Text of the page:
Anyway, I saw David looking at one of my train rooms full of rolling stock and stealing a glance at Graham that said This guy is cuckoo. He’s gone nuts. Look at this obsession. I shrugged it off. I need it. For me it is a road back.
So now I’m polishing the glass on one of the display shelves that house my collection. With the glass all cleaned and sparkling, I stand in the room alone and admire the beautiful Lionel models, all perfectly lined up in an order that only I understand.
I leave that building and walk about 150 feet over to Feelgood’s Garage. Feelgood’s is full of my amps, old Fenders mostly, but also some Magnatones, Marshalls, and the odd Gibson. I remember my first Fender amp: I got it as a gift from my mom. She always supported my music. It was a piggyback model. The amp was on top of the speaker cabinet. Two ten-inch speakers delivered the whopping sound of the smallest piggyback amp Fender ever made. But to me it was HUGE. Before that I had an Ampeg Echo Twin. I used to dream about amps and stage setups in school, drawing diagrams and planning stage layouts. I didn’t do real well in those classes.
Feelgood’s has cars, too. I have a transportation thing. Cars, boats, trains. Traveling. I like moving. Once when I was walking along a street in LA at age twenty-two or twenty-three, I saw a place called Al Axelrod’s. It was a car repair place. There was a red convertible’s rear end poking out of the garage. I recognized it as a ’53 or ’54 Buick. One of my dad’s friends, the author Robertson Davies, lived near us in Peterborough, Ontario, and we used to go to his house every Christmas and play charades at a party. He had a bunch of daughters. Very exciting. Anyway, he also had a ’54 Buick. It was brand-new and made a large impression on me with its beautifully designed grille, taillights, and an overall shape that featured a kind of bump or ripple in the lines at about the midpoint, accentuated by a chrome strip that mirrored it. This ripple emanated from the rear wheel’s circular well and was unique to Buicks. So I went inside Al Axelrod’s and saw my first Buick Skylark. That really blew my mind. Only about five hundred were ever made! It was custom chopped at the factory about the same time as GM introduced the Eldorado and the Corvette. I looked for a Skylark for years, and finally John McKieg found one in a body shop in Pleasanton, California.
John was a Vietnam vet who was taking care of my cars. He was an excellent body and paint man. I had him do a job for me and then I hired him to come and work for me, taking care of the thirty-five cars I had acquired by then. All of them were wild designs. Mostly ’50s; a lot of Cadillacs. I was not overly interested in their mechanical condition when I bought them, just wanted those unique shapes. Later that turned out to have been a big mistake, because most of them didn’t run well and took a lot of time and money to restore. It would have been better and less expensive to just get original cars in excellent condition. Anyway, after years and years of collecting, I sold a lot of them and just kept the good ones. Most of them were right there in Feelgood’s. The best in my collection is a 1953 Buick Skylark, the one that John found, body number one. The first one ever made. That is the big Kahuna.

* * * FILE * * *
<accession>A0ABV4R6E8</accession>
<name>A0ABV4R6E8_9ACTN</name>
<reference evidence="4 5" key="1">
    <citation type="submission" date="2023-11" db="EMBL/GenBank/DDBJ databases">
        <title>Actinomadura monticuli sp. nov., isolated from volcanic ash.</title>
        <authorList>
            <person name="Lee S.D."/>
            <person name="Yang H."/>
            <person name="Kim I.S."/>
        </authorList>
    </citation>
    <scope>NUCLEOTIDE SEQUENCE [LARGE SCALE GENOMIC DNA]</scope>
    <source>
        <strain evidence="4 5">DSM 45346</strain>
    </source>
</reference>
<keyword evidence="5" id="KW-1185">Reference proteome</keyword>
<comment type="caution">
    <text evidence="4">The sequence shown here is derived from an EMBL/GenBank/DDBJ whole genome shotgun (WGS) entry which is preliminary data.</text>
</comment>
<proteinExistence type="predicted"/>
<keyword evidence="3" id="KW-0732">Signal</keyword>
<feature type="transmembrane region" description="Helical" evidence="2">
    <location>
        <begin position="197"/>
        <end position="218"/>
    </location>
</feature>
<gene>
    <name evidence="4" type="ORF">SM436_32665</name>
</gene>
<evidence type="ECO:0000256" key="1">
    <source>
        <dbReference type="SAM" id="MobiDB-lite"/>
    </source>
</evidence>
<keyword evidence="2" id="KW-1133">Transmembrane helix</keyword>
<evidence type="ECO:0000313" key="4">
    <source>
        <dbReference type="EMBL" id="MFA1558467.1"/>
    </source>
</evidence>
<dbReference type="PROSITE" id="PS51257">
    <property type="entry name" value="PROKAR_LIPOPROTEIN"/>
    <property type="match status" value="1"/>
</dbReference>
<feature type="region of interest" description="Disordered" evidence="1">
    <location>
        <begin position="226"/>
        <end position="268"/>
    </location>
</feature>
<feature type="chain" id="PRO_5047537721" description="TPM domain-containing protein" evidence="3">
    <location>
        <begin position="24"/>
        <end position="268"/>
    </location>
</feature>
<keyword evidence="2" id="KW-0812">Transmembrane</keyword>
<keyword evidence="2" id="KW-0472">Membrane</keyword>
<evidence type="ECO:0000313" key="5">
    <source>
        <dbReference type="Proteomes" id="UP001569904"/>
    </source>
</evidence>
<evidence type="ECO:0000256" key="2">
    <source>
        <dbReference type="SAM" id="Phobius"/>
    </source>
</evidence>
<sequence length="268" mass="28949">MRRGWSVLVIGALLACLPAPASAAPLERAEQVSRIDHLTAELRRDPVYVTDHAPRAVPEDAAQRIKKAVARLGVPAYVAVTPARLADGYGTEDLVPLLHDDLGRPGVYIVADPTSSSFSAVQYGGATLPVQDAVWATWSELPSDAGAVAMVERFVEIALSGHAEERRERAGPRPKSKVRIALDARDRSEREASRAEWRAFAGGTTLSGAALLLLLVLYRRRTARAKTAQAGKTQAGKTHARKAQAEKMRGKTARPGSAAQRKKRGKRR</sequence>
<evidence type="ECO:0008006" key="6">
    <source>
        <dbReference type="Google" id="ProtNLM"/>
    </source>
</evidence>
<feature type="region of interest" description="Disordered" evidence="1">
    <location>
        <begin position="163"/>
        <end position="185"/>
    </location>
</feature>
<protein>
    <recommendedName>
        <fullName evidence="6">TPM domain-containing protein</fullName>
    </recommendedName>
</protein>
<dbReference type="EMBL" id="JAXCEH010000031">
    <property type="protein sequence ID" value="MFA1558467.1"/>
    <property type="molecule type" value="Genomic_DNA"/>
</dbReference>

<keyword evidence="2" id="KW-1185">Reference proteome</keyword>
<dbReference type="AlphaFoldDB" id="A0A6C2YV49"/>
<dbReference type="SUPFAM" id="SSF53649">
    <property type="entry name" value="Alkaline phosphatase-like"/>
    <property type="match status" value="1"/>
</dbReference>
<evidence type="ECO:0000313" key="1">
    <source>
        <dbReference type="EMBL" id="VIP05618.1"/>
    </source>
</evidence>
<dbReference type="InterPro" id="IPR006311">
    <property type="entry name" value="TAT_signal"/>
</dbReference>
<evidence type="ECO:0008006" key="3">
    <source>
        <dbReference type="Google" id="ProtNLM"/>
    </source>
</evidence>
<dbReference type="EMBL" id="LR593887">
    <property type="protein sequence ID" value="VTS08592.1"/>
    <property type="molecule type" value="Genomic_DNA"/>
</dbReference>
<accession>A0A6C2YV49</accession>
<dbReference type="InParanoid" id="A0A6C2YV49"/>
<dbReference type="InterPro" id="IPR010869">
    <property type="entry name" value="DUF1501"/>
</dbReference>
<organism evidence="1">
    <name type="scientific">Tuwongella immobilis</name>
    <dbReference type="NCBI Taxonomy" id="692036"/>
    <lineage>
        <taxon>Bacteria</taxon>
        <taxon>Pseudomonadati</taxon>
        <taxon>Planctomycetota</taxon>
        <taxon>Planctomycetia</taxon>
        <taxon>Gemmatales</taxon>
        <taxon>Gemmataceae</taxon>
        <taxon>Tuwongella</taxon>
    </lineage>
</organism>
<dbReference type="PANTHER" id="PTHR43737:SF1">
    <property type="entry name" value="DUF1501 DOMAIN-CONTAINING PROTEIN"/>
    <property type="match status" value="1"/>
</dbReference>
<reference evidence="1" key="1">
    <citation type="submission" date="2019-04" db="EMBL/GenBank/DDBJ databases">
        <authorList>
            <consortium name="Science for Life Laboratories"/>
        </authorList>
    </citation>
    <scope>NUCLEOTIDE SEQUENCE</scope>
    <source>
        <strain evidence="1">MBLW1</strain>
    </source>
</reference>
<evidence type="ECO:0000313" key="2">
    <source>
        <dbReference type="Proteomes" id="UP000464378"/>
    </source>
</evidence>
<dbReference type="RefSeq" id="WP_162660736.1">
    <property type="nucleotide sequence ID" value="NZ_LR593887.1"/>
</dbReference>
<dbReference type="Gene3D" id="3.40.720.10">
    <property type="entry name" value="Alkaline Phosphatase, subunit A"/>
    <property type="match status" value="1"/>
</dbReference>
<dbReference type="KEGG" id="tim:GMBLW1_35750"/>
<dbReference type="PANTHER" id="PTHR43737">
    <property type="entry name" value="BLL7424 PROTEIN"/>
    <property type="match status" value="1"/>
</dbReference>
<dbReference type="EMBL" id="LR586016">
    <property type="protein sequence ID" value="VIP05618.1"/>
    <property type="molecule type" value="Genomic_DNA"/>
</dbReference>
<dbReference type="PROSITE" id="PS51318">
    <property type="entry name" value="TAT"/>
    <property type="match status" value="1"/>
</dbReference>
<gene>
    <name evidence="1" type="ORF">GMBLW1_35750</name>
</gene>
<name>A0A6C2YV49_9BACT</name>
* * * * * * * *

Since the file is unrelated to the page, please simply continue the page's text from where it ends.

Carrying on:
So here I am at Feelgood’s, looking at my cars and a conference table with a whiteboard. Tomorrow is a big meeting with Alex, the venture capitalist who works for Len Blavatnik, the new owner of WMG, my record company. The reason for the meeting is my new start-up company, PureTone. At least, that’s what we’re calling it this week. It’s very early, and we are still changing names. The company is designed to rescue my art form, music, from the degradation in quality that I think is at the heart of the decline of music sales and ultimately music itself in popular culture. With the advent of online music iTunes has come terrible quality. An MP3 has less than 5 percent of the data found in a PureTone master file or a vinyl record. I have an idea to build a portable player and online distribution model to present a quality alternative to MP3s with the convenience today’s consumers demand. I want to bring the soul of the music industry and the technology of Silicon Valley together to create this new model, using artists as the driver. My goal is to restore an art form and protect the original art, while serving quality to the music lover.
Tomorrow is the big presentation day, and I am going over my approach, which is guided by PureTone CEO candidate Mark Goldstein, who is a start-up specialist introduced to me by Magdalena Yesil and Marc Benioff, two friends of mine from the Silicon Valley community. These two are both brilliant and very successful. Unlike myself, they have mastered the art of monetizing their ideas. I have big ideas and very little money to show for it. I’m not complaining, though. It’s not the money that matters; it’s doing things right and efficiently that is my goal. I just want to succeed at this so badly. I dislike what has happened to the quality of the sound of music; there is little depth or feeling left, and people can’t get what they need from listening to music anymore, so it is dying. That is my theory.